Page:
Who will be crowned Miss America tonight? LA artist Daena Title will have to watch along with the rest of the world to find out. But one thing she knows for sure. Whoever she is, her mouth will be open. Wide.
Exploring the current fascination with "Toddlers & Tiaras," Title came across the photograph that became "an obsession" and the inspiration for her painting of an exultant twenty-something who has just been declared "Winner!"
"My first reaction was steeped in the sexual politics" of growing up feminist. "Why is she so happy? What has she accomplished?"
But then it hit her. The sheer "visceral emotion." Title realized "There are few places where a woman can triumph in public" like "the touchdown dance that men do on a football field." She was hooked.
Interestingly Title reveals "the moment of highest emotion" but "no names, no sash IDs," not even which pageant the winner is from. The results? Both individual and universal.
The challenge was to capture "the movement" and "the energy and exuberance" in a work of art "made by hand" with the "human touch" in our digital age. "Which colors and compositions express those emotions?"
The series unfolds in a thrilling natural progression. "That Crowning Moment" is all about anticipation. "You can feel the space between her head and the crown – she's been waiting forever and any second now it's going to actually happen!" Last year's winner "fades away" as she turns over the tiara.
"Fists and Confetti" captures the "moment of anointing." It's as if "the confetti bursts out of her" and the winner practically crows! Title emphasizes the clenched fists. "The drama is that she's about to step out on her own."
Next comes "the moment after." "Point and Stare" basks in the glory of the triumphant runway walk.
With a background in acting, Title is fascinated by the one physical gesture that tells all. From the neck down, the bodies of these young women are uniquely expressive. But what really struck the artist is what all the winners have in common.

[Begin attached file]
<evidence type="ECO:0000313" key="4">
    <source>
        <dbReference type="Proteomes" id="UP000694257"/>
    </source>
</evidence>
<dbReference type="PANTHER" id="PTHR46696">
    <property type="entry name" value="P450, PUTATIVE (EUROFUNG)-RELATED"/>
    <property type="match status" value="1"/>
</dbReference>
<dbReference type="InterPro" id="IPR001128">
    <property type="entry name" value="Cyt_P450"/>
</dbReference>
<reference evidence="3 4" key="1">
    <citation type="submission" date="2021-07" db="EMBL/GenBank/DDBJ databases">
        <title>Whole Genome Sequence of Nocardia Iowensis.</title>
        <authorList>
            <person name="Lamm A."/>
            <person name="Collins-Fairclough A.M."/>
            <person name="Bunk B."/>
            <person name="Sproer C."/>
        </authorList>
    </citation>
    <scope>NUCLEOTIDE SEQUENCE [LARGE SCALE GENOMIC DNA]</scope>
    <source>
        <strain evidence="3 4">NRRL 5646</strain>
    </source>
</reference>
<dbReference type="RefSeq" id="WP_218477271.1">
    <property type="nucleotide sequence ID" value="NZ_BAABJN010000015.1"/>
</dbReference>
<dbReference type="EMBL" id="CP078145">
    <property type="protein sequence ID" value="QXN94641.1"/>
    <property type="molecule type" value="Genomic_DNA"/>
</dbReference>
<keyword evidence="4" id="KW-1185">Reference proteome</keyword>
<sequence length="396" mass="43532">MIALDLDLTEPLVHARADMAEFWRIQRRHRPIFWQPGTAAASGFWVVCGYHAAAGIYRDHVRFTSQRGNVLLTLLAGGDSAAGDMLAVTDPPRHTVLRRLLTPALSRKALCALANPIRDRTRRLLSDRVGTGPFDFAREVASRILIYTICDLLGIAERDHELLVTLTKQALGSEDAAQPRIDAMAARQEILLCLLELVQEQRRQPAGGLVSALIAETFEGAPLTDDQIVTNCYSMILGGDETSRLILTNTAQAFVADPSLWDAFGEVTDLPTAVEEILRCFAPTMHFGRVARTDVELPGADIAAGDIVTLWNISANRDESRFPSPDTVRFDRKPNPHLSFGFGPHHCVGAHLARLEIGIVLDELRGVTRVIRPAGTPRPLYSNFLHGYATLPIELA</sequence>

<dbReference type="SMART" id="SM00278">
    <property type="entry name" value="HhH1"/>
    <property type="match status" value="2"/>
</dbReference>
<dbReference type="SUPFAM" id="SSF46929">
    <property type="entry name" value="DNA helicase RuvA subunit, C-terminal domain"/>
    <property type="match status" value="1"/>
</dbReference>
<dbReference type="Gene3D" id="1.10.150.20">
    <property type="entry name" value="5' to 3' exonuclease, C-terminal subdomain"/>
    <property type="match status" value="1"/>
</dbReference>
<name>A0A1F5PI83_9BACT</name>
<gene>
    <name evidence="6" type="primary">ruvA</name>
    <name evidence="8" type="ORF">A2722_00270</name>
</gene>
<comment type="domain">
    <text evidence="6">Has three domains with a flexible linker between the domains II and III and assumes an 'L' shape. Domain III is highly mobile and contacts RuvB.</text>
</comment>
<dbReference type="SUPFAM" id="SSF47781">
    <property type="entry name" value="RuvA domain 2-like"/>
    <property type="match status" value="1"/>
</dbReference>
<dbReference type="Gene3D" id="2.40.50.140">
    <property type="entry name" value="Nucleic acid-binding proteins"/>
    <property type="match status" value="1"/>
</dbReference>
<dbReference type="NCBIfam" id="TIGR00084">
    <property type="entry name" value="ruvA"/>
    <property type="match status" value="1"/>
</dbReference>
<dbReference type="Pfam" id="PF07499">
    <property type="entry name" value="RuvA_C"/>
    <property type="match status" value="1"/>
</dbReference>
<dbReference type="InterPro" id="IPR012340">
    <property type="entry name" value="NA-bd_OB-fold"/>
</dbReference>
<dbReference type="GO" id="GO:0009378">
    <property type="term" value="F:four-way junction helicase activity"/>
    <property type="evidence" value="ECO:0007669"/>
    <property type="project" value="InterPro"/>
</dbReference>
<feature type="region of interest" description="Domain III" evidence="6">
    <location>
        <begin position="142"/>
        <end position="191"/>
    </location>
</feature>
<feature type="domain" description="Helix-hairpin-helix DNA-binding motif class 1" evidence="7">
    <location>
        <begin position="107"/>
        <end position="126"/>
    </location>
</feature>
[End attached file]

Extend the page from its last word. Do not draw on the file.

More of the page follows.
That wide open mouth. "In moments of pure joy everybody's face looks the same."
At her latest show at the Koplin Del Rio Gallery in Culver City, Title was insulted when a man called one of her subjects "a bubblehead."
"I've come to respect these ladies and the benefits pageants offer" such as scholarships and skills cultivated by the extensive vetting that takes place off camera. "It's a huge job interview for qualifications like grace under pressure, poise, the ability to represent a company and travel."
Besides. "You don't blame basketball players for being tall. Why shouldn't these women take advantage of opportunities that are only available if you're beautiful?"
But "I'm not convinced pageants are good for the audience. The unintended message that women should put a lot of energy into out-prettying each other to get a prize isn't constructive and doesn't do these gals justice."
Title learned from interviewing contestants that a genuine "sisterhood" lives on beyond the pageants. She herself studied art history at Wellesley College, one of the "Seven Sister" Colleges.
Her father "hated his job " and would "come home and paint to stay sane." He profoundly influenced her passion for art.
So did her face blindness, a condition that made her feel growing up like she was in a "fog of people" whose features she couldn't quite make out. "But the faces in the pictures at the museum were permanent. They were my friends."
She recalls a friend of her brother's who enlisted in the army after watching the Miss America pageant. "Later he became a Vietnam veteran against the war. " But the power of the pageantry was not lost on her.
Title is married, and the mother of two sons. Her family supports her work. "I think feminism is second nature to them" but she is concerned about the "hook-up culture" and how it will affect the boys' relationships with women.
Title is at work on more paintings in the series. "Art raises a question." The artist's "contribution to society is to become part of the discussion."
Tune in tonight to see the Miss America who is about to be crowned the winner – with her mouth wide open. And then go see Daena Title's art - with your eyes wide open.